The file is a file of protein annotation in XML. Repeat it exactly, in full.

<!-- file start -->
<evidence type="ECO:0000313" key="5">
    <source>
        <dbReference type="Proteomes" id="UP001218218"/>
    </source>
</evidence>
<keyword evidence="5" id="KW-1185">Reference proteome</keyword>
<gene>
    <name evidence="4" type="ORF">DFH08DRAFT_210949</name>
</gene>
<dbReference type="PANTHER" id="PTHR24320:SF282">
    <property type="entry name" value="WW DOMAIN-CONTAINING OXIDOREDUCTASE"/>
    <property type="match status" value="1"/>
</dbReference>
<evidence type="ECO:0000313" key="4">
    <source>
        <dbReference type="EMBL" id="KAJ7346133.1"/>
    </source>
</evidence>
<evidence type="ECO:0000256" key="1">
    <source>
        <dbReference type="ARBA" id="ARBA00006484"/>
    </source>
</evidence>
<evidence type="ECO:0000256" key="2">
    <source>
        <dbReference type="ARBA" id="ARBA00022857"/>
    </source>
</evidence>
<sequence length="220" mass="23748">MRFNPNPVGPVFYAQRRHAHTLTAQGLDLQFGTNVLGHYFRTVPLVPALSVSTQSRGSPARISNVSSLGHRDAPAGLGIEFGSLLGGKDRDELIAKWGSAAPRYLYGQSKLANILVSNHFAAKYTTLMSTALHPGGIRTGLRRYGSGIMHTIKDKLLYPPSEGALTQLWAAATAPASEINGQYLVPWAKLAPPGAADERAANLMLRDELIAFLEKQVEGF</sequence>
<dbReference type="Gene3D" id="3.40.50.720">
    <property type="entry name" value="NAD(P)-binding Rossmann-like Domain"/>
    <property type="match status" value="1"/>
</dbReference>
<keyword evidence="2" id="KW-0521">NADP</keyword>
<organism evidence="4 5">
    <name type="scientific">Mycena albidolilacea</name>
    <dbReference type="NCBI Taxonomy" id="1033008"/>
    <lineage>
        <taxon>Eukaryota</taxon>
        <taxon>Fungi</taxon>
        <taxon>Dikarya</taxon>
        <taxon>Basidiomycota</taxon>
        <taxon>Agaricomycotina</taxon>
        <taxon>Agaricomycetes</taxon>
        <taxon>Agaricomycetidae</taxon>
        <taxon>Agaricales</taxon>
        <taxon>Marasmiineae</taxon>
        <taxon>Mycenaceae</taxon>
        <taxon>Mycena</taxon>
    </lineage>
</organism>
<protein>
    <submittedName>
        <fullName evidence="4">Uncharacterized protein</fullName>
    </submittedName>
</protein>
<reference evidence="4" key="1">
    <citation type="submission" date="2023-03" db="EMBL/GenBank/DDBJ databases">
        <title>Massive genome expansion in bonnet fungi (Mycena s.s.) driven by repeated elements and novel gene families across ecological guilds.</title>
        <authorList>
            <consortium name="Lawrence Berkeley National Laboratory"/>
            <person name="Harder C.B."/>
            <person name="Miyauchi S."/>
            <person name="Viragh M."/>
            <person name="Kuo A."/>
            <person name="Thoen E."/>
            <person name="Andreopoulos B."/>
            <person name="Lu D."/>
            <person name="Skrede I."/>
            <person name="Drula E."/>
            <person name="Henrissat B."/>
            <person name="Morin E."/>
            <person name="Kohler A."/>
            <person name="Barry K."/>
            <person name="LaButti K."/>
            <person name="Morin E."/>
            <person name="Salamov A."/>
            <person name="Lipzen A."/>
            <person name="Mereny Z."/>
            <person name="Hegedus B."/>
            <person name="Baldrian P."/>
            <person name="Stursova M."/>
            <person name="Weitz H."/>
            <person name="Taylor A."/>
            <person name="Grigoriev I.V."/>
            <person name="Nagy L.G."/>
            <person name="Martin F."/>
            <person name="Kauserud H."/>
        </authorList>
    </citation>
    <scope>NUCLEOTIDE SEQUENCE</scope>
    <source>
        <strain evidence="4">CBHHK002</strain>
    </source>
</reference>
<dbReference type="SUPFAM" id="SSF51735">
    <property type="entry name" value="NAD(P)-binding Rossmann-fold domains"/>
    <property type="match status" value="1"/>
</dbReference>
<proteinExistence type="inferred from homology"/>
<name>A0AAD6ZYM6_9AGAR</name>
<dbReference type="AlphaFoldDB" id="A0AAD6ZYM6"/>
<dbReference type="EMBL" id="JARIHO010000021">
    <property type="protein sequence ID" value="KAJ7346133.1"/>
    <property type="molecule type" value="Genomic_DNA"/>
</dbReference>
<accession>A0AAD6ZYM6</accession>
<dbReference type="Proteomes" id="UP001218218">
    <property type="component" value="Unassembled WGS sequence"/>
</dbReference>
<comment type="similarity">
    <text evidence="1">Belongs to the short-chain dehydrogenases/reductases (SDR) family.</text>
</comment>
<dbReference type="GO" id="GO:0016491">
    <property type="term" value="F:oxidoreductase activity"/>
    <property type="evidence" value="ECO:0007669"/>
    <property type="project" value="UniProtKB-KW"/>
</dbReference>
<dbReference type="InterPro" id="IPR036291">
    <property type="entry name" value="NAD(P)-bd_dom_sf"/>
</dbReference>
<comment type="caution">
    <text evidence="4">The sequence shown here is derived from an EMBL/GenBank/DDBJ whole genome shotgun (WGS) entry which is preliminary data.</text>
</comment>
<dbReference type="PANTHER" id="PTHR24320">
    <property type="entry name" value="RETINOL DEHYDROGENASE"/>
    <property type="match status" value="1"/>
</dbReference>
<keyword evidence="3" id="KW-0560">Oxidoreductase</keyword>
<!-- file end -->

<evidence type="ECO:0000313" key="5">
    <source>
        <dbReference type="Proteomes" id="UP001218218"/>
    </source>
</evidence>
<keyword evidence="5" id="KW-1185">Reference proteome</keyword>
<gene>
    <name evidence="4" type="ORF">DFH08DRAFT_210949</name>
</gene>
<dbReference type="PANTHER" id="PTHR24320:SF282">
    <property type="entry name" value="WW DOMAIN-CONTAINING OXIDOREDUCTASE"/>
    <property type="match status" value="1"/>
</dbReference>
<evidence type="ECO:0000313" key="4">
    <source>
        <dbReference type="EMBL" id="KAJ7346133.1"/>
    </source>
</evidence>
<evidence type="ECO:0000256" key="1">
    <source>
        <dbReference type="ARBA" id="ARBA00006484"/>
    </source>
</evidence>
<evidence type="ECO:0000256" key="2">
    <source>
        <dbReference type="ARBA" id="ARBA00022857"/>
    </source>
</evidence>
<sequence length="220" mass="23748">MRFNPNPVGPVFYAQRRHAHTLTAQGLDLQFGTNVLGHYFRTVPLVPALSVSTQSRGSPARISNVSSLGHRDAPAGLGIEFGSLLGGKDRDELIAKWGSAAPRYLYGQSKLANILVSNHFAAKYTTLMSTALHPGGIRTGLRRYGSGIMHTIKDKLLYPPSEGALTQLWAAATAPASEINGQYLVPWAKLAPPGAADERAANLMLRDELIAFLEKQVEGF</sequence>
<dbReference type="Gene3D" id="3.40.50.720">
    <property type="entry name" value="NAD(P)-binding Rossmann-like Domain"/>
    <property type="match status" value="1"/>
</dbReference>
<keyword evidence="2" id="KW-0521">NADP</keyword>
<organism evidence="4 5">
    <name type="scientific">Mycena albidolilacea</name>
    <dbReference type="NCBI Taxonomy" id="1033008"/>
    <lineage>
        <taxon>Eukaryota</taxon>
        <taxon>Fungi</taxon>
        <taxon>Dikarya</taxon>
        <taxon>Basidiomycota</taxon>
        <taxon>Agaricomycotina</taxon>
        <taxon>Agaricomycetes</taxon>
        <taxon>Agaricomycetidae</taxon>
        <taxon>Agaricales</taxon>
        <taxon>Marasmiineae</taxon>
        <taxon>Mycenaceae</taxon>
        <taxon>Mycena</taxon>
    </lineage>
</organism>
<protein>
    <submittedName>
        <fullName evidence="4">Uncharacterized protein</fullName>
    </submittedName>
</protein>
<reference evidence="4" key="1">
    <citation type="submission" date="2023-03" db="EMBL/GenBank/DDBJ databases">
        <title>Massive genome expansion in bonnet fungi (Mycena s.s.) driven by repeated elements and novel gene families across ecological guilds.</title>
        <authorList>
            <consortium name="Lawrence Berkeley National Laboratory"/>
            <person name="Harder C.B."/>
            <person name="Miyauchi S."/>
            <person name="Viragh M."/>
            <person name="Kuo A."/>
            <person name="Thoen E."/>
            <person name="Andreopoulos B."/>
            <person name="Lu D."/>
            <person name="Skrede I."/>
            <person name="Drula E."/>
            <person name="Henrissat B."/>
            <person name="Morin E."/>
            <person name="Kohler A."/>
            <person name="Barry K."/>
            <person name="LaButti K."/>
            <person name="Morin E."/>
            <person name="Salamov A."/>
            <person name="Lipzen A."/>
            <person name="Mereny Z."/>
            <person name="Hegedus B."/>
            <person name="Baldrian P."/>
            <person name="Stursova M."/>
            <person name="Weitz H."/>
            <person name="Taylor A."/>
            <person name="Grigoriev I.V."/>
            <person name="Nagy L.G."/>
            <person name="Martin F."/>
            <person name="Kauserud H."/>
        </authorList>
    </citation>
    <scope>NUCLEOTIDE SEQUENCE</scope>
    <source>
        <strain evidence="4">CBHHK002</strain>
    </source>
</reference>
<dbReference type="SUPFAM" id="SSF51735">
    <property type="entry name" value="NAD(P)-binding Rossmann-fold domains"/>
    <property type="match status" value="1"/>
</dbReference>
<proteinExistence type="inferred from homology"/>
<name>A0AAD6ZYM6_9AGAR</name>
<dbReference type="AlphaFoldDB" id="A0AAD6ZYM6"/>
<dbReference type="EMBL" id="JARIHO010000021">
    <property type="protein sequence ID" value="KAJ7346133.1"/>
    <property type="molecule type" value="Genomic_DNA"/>
</dbReference>
<accession>A0AAD6ZYM6</accession>
<dbReference type="Proteomes" id="UP001218218">
    <property type="component" value="Unassembled WGS sequence"/>
</dbReference>
<comment type="similarity">
    <text evidence="1">Belongs to the short-chain dehydrogenases/reductases (SDR) family.</text>
</comment>
<dbReference type="GO" id="GO:0016491">
    <property type="term" value="F:oxidoreductase activity"/>
    <property type="evidence" value="ECO:0007669"/>
    <property type="project" value="UniProtKB-KW"/>
</dbReference>
<dbReference type="InterPro" id="IPR036291">
    <property type="entry name" value="NAD(P)-bd_dom_sf"/>
</dbReference>
<comment type="caution">
    <text evidence="4">The sequence shown here is derived from an EMBL/GenBank/DDBJ whole genome shotgun (WGS) entry which is preliminary data.</text>
</comment>
<dbReference type="PANTHER" id="PTHR24320">
    <property type="entry name" value="RETINOL DEHYDROGENASE"/>
    <property type="match status" value="1"/>
</dbReference>
<keyword evidence="3" id="KW-0560">Oxidoreductase</keyword>